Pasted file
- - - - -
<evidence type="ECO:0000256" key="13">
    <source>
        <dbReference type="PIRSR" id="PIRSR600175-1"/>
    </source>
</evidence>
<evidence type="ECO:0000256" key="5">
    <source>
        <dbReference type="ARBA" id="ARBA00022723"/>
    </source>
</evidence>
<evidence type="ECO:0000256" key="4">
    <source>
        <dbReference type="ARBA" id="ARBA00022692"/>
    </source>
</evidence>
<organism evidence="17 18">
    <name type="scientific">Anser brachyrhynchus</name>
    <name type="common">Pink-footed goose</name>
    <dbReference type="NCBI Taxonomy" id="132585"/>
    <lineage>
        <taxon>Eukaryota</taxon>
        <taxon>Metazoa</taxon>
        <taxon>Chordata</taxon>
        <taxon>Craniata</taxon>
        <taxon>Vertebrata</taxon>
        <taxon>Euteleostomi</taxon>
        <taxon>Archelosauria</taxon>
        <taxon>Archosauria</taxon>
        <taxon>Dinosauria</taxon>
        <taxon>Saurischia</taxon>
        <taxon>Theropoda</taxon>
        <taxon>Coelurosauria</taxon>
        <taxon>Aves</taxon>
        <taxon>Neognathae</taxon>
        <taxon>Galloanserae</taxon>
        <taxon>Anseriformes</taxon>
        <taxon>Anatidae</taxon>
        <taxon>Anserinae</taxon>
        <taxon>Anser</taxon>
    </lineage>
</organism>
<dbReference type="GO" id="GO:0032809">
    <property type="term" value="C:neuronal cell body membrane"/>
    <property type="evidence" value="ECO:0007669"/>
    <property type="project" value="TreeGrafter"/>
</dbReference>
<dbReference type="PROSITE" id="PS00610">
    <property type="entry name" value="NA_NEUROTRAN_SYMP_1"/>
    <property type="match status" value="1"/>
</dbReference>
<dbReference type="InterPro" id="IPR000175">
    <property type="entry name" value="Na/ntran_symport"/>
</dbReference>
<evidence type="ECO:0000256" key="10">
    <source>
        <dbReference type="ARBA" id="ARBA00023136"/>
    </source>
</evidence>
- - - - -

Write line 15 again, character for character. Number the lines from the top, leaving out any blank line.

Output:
</evidence>